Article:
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Registry History


In 1988, two years after the first issue of Hand Papermaking magazine was published, co-founders Amanda Degener and Michael Durgin expanded their organization by setting up an archive of images relating to handmade paper. In the beginning, the goal of this new slide library was simple: to serve the magazine by providing a repository of imagery and related materials from artists using handmade paper in their work.

As the general public became more aware of paper art and interest in the magazine grew, so did demands on the archive. Educators and curators, for example, were requesting access to the slides for teaching purposes and exhibitions. Hand Papermaking had to figure out how to share the slides, and how to make the program pay for itself.

Because Amanda was the principal person working on the project, the archive was initially located in her hometown of Minneapolis at the Minnesota Center for Book Arts. Those wishing to view the slides could make a trip to the Twin Cities, but since this was often impractical, Amanda and Michael enlisted the help of board members Helen Frederick and Jane Farmer, and began work on the first juried set of slides. These 80 images, selected from the larger archive, were duplicated and placed in slide carousels for easy distribution. Amanda wrote a narrative to go along with the slides, and, with the help of her husband Bob (a sound engineer) created a cassette tape to accompany the slide carousels. Several copies of these "kits" were made in 1990 and remained available for rental throughout the next decade.

With experience gained from producing the first kit, and helpful feedback from renters, Amanda gathered an enthusiastic team of professionals and friends to create a second kit in 1992. Three jurors were enlisted--Nance O’Banion of California, Betty Bright of Minnesota, and Tom Grade of Wisconsin. This time 118 slides were excerpted from the ever-growing registry, including seven established artists who were invited by the jury. Amanda hosted a breakfast and invited friends to read for the cassette tape which Bob once again engineered. In addition to rental of slide carousels and tapes, a video was also produced and profitably marketed.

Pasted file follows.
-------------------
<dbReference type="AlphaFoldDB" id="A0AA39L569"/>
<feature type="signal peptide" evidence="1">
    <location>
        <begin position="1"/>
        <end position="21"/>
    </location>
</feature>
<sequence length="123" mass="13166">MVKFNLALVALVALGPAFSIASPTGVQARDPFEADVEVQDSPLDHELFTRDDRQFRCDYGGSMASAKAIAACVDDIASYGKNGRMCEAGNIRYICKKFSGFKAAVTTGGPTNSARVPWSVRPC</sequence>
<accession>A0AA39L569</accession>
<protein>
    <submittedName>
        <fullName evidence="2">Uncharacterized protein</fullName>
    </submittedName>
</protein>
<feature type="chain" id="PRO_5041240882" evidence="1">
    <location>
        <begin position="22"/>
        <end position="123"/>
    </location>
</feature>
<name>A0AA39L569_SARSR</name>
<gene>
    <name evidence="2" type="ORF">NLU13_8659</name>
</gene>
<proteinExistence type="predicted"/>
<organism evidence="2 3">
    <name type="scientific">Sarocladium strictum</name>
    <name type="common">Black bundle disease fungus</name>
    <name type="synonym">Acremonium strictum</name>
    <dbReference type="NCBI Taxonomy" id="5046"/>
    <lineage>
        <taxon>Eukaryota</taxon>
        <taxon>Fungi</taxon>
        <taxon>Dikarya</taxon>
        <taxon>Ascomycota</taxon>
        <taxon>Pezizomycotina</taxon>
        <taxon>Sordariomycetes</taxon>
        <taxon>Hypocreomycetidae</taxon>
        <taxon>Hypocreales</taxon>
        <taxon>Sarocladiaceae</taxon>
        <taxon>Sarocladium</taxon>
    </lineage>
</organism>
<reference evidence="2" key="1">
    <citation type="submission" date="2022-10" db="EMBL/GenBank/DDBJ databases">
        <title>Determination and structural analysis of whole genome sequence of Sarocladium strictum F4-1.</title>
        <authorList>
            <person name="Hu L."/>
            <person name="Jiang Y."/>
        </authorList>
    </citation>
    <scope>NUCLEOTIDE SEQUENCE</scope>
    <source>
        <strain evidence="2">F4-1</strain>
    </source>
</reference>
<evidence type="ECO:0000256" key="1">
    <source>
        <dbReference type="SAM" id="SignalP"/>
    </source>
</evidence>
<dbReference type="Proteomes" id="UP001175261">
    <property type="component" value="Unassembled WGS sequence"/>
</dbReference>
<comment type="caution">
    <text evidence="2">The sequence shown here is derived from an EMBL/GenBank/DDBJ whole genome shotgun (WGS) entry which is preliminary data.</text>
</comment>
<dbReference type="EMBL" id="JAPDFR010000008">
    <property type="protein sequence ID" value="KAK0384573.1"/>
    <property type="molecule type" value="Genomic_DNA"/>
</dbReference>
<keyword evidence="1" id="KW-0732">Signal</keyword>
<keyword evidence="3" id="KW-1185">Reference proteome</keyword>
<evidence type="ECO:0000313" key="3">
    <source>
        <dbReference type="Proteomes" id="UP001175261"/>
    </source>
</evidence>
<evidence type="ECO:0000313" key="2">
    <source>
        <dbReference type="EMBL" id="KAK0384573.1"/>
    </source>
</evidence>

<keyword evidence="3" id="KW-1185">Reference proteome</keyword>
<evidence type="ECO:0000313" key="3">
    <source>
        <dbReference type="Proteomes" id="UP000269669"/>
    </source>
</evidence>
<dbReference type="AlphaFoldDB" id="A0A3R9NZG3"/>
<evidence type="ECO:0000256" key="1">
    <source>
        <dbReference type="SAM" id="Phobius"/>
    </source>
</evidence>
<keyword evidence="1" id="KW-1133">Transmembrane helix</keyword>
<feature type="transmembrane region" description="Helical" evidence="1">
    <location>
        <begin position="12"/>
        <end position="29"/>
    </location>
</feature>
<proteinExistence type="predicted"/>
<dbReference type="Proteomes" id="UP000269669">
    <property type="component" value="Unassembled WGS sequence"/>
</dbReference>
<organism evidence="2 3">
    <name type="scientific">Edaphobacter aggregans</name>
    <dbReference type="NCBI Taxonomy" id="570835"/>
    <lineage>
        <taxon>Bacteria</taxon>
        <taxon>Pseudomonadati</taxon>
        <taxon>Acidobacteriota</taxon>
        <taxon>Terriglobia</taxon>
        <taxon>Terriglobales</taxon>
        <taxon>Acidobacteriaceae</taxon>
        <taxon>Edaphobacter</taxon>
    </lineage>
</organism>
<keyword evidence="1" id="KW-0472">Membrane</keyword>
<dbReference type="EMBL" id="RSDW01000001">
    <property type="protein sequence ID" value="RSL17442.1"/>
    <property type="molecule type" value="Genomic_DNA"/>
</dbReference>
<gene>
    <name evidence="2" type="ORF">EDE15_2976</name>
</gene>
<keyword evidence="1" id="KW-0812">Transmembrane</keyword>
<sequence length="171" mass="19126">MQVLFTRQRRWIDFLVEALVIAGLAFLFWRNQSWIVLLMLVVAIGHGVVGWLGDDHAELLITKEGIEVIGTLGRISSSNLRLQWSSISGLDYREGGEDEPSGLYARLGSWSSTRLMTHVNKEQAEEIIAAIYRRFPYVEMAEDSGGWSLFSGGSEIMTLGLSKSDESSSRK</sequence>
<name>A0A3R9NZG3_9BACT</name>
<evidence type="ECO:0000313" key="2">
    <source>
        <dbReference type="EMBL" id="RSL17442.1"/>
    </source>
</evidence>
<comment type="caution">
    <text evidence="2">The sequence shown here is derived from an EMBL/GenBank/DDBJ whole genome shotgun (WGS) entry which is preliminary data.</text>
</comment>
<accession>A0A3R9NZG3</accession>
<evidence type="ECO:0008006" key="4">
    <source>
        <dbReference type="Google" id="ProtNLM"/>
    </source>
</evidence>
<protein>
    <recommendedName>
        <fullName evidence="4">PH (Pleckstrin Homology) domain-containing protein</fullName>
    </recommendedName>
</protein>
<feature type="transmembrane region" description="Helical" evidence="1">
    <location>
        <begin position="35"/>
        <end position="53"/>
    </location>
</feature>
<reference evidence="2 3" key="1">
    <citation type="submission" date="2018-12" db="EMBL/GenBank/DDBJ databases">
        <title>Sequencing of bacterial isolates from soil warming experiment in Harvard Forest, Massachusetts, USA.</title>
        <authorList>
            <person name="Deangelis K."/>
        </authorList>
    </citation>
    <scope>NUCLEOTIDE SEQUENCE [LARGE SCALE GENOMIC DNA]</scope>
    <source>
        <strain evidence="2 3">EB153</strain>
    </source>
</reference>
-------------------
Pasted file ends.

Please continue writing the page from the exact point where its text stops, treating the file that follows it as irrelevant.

Due to the success of these two kits, images in Hand Papermaking’s registry were now being seen by a much larger audience. The kits became a popular method for teachers to introduce students to the world of handmade paper art. Curators, however, were still asking for specific slides, so duplicate slides were made and for a short time there were two complete copies of the entire slide registry. When this became impractical to manage, the duplicate copy was sold in 1998 to The Bergstrom-Mahler Museum in Neenah, Wisconsin.

Amanda left the day-to-day operations of Hand Papermaking in 1993. In hopes of attracting more viewers, the registry was moved to Columbia College Chicago Center for Book and Paper Arts . Over the next ten years, generous volunteers there kept the repository in excellent condition and helped manage the constant addition of new artists.

In 2002, Hand Papermaking announced major improvements to its fourteen-year-old slide registry program. All new slides submitted would now be housed in Atlanta at the Robert C. Williams American Museum of Papermaking. Owing to the prominence of its internationally known collection, the Museum is a prime destination for those interested in handmade paper as an art form. Museum staff cataloged the slides and associated materials, and assisted Hand Papermaking in the management of the registry. These new slides being solicited would now be referred to as Hand Papermaking’s Current Registry. Slides submitted between 1988 and April of 2002 became known as the Archive Registry. These older slides were shipped to the Museum as well. They are also accessible to the visiting public and will be fully catalogued by Museum staff as time permits.

A long anticipated, third juried set was excerpted from the Current Registry in October of 2003. Organized again by Amanda Degener, now serving on the board of Hand Papermaking, the slides arrived once more in Minneapolis where jurors Teri Williams, Karen Stahlecker, and Mina Takahashi selected 62 slides by 19 artists. These images are available as duplicate slide sets with printed statements, as a CD-ROM product, and as an online gallery at <>.

The first two juried sets of slides were promoted as representing the finest in late 20th-century handmade paper artwork. Hand Papermaking’s latest juried collection of images also showcases the cream of the crop, representing an amazing group of early 21st-century artists working in this marvelous medium of handmade paper. Hand Papermaking’s Artist Registry continues to serve the papermaking community as a means for artists to have their work available for critical review; for archivists and historians to see artworks from particular time periods; and for scholars, publicists, curators, educators and others to view current handmade paper art.